If your brain no longer freezes at the sight of accidentals, this is a big win. If you can immediately play the right key upon seeing a sharp, a flat, a double flat or a double sharp, you’re making progress.


Side note: to this day, it still takes me more than a split second to work out double flats and double sharps!


Sign #5: You can sight-read in any key

You’re improving if you can sight-read pieces with more than 3 sharps or flats in the key signature without too much difficulty. If sight-reading a piece with 7 sharps or flats doesn’t scare you, good on you. You’ve just stepped up your game.


LEARN MORE >> How to Sight-Read in Any Key


Sign #6: You no longer get lost

If you no longer get lost, it probably means that you’ve learned to keep your eyes on the music and play without looking down.


LEARN MORE >> How to Play Without Looking at the Keys + FREE Exercises


Sign #7: You listen to your playing

A sure sign that you’re becoming a good sight-reader is if you can actually listen to your playing. This is the stage I wish everyone of you to get to because this is when things really become fun. It’s the stage where you can really get in the zone and just enjoy playing music. It’s the stage where reading notes and rhythm is now second nature to you, you’re able to play expressively, you’re able to bring out certain notes, use rubato, etc. Essentially, you’re able to interpret the music. It’s probably the hardest stage to get to but it’s definitely the most rewarding.


LEARN MORE >> How to Interpret While Sight-Reading


In a nutshell

The more things you can do without thinking, the better you’ll be at sight-reading.


So if you want to become a better sight-reader, you need to work on the things that don’t come to you easily, that you can’t read or play automatically. Revisit the 7 signs I’ve just mentioned here and identify the ones that you’re not seeing yet.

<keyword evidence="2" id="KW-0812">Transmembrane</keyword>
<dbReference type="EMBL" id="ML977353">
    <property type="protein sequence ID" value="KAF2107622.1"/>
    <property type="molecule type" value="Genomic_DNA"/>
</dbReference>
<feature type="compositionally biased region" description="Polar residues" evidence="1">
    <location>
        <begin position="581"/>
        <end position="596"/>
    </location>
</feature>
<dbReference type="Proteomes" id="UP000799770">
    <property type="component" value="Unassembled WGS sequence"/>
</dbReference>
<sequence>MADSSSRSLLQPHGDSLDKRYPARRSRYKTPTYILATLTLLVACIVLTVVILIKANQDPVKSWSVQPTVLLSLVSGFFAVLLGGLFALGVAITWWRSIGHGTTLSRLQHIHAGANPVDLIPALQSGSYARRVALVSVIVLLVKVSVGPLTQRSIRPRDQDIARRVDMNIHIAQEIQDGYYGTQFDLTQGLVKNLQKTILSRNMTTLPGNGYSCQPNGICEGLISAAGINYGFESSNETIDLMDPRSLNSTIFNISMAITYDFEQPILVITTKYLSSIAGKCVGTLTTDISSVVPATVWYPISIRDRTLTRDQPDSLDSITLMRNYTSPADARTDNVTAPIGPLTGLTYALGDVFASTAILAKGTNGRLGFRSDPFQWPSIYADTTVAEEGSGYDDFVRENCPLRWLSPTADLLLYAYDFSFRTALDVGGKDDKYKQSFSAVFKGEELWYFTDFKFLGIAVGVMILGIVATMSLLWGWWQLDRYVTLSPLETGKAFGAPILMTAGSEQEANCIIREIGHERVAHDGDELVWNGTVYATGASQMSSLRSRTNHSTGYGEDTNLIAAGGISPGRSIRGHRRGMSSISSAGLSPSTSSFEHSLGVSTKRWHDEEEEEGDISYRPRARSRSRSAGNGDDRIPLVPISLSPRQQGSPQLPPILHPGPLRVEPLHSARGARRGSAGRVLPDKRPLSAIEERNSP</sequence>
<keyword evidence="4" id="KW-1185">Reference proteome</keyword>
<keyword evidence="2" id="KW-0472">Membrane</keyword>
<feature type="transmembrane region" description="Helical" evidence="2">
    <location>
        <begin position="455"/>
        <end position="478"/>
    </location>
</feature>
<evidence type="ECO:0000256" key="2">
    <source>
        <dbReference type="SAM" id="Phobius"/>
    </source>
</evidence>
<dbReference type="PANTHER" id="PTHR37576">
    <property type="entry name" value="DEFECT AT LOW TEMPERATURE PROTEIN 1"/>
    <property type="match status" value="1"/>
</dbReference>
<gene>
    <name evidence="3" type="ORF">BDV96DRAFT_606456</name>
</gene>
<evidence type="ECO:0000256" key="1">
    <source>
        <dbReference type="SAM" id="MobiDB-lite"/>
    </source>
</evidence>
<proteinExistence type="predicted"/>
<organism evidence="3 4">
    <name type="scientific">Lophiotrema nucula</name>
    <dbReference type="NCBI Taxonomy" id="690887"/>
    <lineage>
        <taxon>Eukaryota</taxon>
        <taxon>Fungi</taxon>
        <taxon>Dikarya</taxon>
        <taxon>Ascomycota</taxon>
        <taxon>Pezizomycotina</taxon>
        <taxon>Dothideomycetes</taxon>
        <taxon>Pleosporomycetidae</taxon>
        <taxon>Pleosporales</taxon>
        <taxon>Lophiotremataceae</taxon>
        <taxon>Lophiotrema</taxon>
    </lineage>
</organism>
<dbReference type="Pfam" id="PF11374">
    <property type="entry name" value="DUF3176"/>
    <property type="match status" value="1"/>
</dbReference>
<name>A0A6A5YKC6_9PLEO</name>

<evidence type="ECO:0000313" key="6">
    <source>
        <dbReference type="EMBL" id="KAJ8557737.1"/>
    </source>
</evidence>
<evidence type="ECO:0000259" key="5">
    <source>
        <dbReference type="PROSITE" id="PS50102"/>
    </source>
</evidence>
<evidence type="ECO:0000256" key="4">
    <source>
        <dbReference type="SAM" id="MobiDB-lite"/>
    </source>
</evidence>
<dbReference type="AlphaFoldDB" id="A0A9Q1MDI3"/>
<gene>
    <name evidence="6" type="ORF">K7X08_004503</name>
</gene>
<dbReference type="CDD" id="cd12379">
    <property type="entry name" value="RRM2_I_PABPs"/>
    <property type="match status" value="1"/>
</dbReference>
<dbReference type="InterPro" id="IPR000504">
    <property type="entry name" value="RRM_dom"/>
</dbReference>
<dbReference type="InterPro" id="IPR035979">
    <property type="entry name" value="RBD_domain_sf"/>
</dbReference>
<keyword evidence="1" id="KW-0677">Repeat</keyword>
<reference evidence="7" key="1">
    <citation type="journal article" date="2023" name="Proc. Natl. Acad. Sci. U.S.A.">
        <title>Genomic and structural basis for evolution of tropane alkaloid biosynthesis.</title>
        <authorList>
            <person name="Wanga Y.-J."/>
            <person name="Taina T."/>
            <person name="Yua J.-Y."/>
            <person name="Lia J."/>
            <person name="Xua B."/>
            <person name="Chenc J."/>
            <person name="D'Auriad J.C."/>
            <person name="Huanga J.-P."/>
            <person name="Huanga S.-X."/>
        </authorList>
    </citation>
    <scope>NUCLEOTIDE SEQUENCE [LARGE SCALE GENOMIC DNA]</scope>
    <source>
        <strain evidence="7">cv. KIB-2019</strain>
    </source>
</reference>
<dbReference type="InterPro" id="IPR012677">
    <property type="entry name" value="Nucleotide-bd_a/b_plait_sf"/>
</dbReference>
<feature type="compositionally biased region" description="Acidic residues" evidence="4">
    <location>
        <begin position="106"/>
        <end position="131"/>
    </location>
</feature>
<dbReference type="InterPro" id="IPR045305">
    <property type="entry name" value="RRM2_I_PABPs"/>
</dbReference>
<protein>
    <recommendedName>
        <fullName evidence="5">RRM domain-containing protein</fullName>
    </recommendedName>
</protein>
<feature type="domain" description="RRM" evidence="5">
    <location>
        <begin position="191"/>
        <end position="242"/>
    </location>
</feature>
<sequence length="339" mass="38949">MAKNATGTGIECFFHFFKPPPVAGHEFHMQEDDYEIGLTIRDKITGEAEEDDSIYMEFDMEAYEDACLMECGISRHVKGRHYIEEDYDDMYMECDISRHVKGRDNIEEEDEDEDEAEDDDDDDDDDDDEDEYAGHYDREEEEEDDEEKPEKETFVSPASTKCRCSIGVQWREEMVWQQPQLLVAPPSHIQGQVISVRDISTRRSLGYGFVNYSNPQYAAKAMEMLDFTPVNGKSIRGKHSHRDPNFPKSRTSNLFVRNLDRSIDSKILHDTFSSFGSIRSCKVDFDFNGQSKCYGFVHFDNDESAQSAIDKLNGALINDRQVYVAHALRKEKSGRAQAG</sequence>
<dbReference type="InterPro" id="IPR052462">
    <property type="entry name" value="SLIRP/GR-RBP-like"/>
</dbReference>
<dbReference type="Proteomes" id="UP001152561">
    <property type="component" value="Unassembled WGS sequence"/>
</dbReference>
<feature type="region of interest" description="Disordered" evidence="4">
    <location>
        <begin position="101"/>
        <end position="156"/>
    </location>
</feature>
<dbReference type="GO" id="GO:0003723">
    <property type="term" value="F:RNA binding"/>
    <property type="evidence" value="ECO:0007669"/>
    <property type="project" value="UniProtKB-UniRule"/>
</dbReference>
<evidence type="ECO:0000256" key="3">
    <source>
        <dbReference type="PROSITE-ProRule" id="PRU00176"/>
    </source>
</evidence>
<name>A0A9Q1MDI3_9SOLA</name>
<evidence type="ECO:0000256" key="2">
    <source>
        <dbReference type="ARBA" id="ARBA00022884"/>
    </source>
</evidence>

I know what you’re thinking. “You’ve given us signs that we’re making progress but how do we actually measure progress?”


Good question. There are several ways you can do this.


You could:

  • Go back to pieces you’ve sight-read before and sight-read them again
  • Use graded repertoire. This will allow you to observe that 6 months ago, you were sight-reading Grade 1 pieces. Now you can sight-read Grade 2 pieces.
  • Record yourself and listen back months later
  • Use a metronome and test yourself at faster speeds. If you’ve been sight-reading pieces at crotchet equals 60, try crotchet equals 70.
  • Ask yourself questions after sight-reading pieces (see this video Want to Improve Your Sight-Reading? Then Do This AFTER Sight-Reading a Piece to learn more)


Over to you

What has your experience been with your progress? Are you able to notice when you’ve made progress in sight-reading? Share in the comments below.


READ MORE >> The Reason Your Piano Progress May Be Slow



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    Emmanuelle Fonsny

    Emmanuelle Fonsny

    Emmanuelle Fonsny, or Manu, is a piano and violin teacher, composer and accompanist based in Sydney, Australia. She is passionate about sharing her love of music and her sight-reading and practice tips to help other pianists become more confident sight-readers.